• In use, the one or more base members of the base sheet are oriented along or around the incision 110 either before or after the incision 110 is made. Then, the clip 10 is removably attached to the base sheet. Specifically, the first and second clamping edges 12c, 14c of the clip 10 directly contact the base sheet and clamp the patient's tissue 100.
  • The clip 10 provides for quick and accurate closure of wounds or incisions made in cutaneous tissue, subcutaneous tissue, including soft tissue, and internal organs, thereby decreasing the risk of infection that is always associated with an open wound. Specifically, the clip 10 may reduce surgery times by up to two or more minutes per about 2,5 cm of incision (therefore per inch of incision) on the cutaneous tissue (i.e., the skin) and by an even greater amount for incisions on internal tissues. Further, the clip 10 does not exert the high degree of localized stresses as are applied by sutures.
  • After closure of an incision, there is no need to remove the clip 10. The clip 10 remains in place during the healing process because it is self-dissolving or bio-absorbable. Specifically, the clip 10 remains adhered to the tissue and remains in place until the healing process is complete, generally approximately fourteen days.
  • The clip 10 begins to dissolve or degrade over the course of months. As each clip 10 dissolves or degrades, the shape of the clip 10 does not change. Initially, however, while the overall size of the first and second clamping arms 12, 14 begins to decrease, the interference-fit pin 22 initially swells. As such, in one embodiment, during at least the initial stages of degradation of the clip 10, the clip 10 preferably maintains a strong clamping force on the patient's tissue 100. Subsequently, however, as the clip 10 begins to degrade further, the clip 10 begins to lose its clamping force. Also, the clip 10 lacks any exposed sharp edges, such that there is no risk of harm by such edges to the patient's tissue. The clip 10 is also relatively simple to use and can be applied by a surgeon without any assistance.
  • The clip 10 is ultimately passively removed or released from the patient's body by a normal breakdown of the clip 10. If the clip 10 is used to close subcutaneous or internal tissue, it may degrade by hydrolysis. If the clip 10 is used to close an incision on cutaneous tissue, it may also be actively removed or passively released from the tissue through a natural sloughing of the cutaneous tissue.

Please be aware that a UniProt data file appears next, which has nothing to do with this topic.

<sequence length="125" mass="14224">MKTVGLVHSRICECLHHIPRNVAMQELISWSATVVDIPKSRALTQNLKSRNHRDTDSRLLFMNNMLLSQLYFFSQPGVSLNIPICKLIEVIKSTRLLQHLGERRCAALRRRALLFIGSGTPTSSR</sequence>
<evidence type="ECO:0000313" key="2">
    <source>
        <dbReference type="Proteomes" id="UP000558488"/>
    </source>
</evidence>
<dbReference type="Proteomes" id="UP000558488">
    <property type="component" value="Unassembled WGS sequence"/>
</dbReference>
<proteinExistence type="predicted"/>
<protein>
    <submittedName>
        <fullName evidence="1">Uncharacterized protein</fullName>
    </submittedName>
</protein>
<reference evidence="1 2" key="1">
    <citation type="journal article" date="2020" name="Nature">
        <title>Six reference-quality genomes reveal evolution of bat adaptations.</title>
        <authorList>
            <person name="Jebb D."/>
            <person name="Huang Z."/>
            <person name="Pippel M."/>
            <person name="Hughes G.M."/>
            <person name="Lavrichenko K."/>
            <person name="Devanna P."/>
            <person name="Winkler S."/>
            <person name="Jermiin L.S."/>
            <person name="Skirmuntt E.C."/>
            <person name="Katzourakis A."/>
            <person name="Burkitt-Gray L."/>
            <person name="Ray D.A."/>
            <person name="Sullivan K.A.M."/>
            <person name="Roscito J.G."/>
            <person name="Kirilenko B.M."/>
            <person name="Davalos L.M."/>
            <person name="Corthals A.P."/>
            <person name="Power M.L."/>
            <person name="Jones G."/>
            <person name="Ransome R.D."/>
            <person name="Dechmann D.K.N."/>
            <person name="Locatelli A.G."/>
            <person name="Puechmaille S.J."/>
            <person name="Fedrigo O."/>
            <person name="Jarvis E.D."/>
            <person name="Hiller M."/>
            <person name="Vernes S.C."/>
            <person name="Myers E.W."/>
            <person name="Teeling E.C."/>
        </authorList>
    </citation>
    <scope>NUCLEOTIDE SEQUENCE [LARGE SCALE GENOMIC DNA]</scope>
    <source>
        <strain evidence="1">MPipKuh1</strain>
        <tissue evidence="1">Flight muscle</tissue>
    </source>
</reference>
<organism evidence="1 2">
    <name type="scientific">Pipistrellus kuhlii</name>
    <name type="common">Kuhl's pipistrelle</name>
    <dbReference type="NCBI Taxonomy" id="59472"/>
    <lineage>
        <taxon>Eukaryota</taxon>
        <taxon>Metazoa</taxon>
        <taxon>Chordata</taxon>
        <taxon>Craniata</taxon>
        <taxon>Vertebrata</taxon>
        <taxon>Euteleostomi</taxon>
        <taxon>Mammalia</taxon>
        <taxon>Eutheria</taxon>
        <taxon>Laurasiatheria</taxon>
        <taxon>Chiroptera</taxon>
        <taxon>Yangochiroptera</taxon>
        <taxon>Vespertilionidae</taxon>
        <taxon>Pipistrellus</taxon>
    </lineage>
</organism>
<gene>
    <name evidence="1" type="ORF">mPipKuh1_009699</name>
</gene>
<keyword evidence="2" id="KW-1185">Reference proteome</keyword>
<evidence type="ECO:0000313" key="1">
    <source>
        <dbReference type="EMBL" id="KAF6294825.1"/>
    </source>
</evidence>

Claims (3)

  1. A wound closure device for closing a surgical wound, the device comprising:
    at least one clip (10) for applying pressure to a patient's tissue (100), the clip (10) comprising:
    a first clamping arm (12) and a second clamping arm (14), each of the first and second clamping arms (12, 14) having a proximal first end (12a, 14a), an opposing distal second end (12b, 14b) and a sidewall (13, 15) extending therebetween, each sidewall (13, 15) having an interior surface (13a, 15a) and an exterior surface (13b, 15b), the exterior surface (13b, 15b) of each sidewall (13, 15) generally extending in a respective first plane (P); and
    at least one clamping tooth (17) provided at the distal second end (11b, 14b) of each the first and second clamping arms (12, 14), the clamping tooth (17) having a first leading surface (38), a second trailing surface (40) opposed to the first leading surface, a base (46) and a clamping tip (44) positioned on an edge opposed to the base (46), characterized in that the leading surface (38) generally extends at an angle (β2) of 50° to 60° with respect to the first plane (P) and the edge containing the clamping tip (44) generally extends at an angle (β1) of 5° to 15° with respect to the first plane (P).
  2. The wound closure device according to claim 1, characterized in that the base (46) generally extends at the same angle as the edge containing the clamping tip (44) and the trailing surface (40) generally extends at the same angle as the leading surface (38) with respect to the first plane (P).
  3. The wound closure device according to claim 1 or 2, characterized in that the first leading surface (38) of the clamping tooth (17) generally extends at an angle (β3) of 60° to 75° with respect to a plane (PT) representing a patient's tissue (100) and the clamping tip (44) of the clamping tooth (17) generally extends an angle (β4) of 15° to 30° with respect to said plane (PT).
EP20160173225 2012-04-30 2013-04-18 Surgical device Active EP3087932B1 (en)

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ES2663646T3 (en) 2018-04-16 grant
EP2844155A1 (en) 2015-03-11 application
EP2844155A4 (en) 2016-05-25 application
ES2657669T3 (en) 2018-03-06 grant
US20130289586A1 (en) 2013-10-31 application
EP3087932A1 (en) 2016-11-02 application
US20160089144A1 (en) 2016-03-31 application
EP2844155B1 (en) 2017-11-15 grant
US9358008B2 (en) 2016-06-07 grant
WO2013165698A1 (en) 2013-11-07 application